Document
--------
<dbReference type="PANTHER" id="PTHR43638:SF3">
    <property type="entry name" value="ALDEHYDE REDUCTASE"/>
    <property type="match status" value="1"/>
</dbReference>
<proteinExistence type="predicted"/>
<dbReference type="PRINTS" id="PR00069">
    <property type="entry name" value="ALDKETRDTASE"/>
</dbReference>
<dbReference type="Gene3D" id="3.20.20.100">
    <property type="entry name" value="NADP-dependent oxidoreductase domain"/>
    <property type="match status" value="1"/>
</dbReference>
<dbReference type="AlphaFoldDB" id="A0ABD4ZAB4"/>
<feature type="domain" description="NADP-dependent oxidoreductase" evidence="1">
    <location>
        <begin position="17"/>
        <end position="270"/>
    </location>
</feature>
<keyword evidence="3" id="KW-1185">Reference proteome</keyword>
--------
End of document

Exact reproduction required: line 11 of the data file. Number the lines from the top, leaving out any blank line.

    <property type="match status" value="1"/>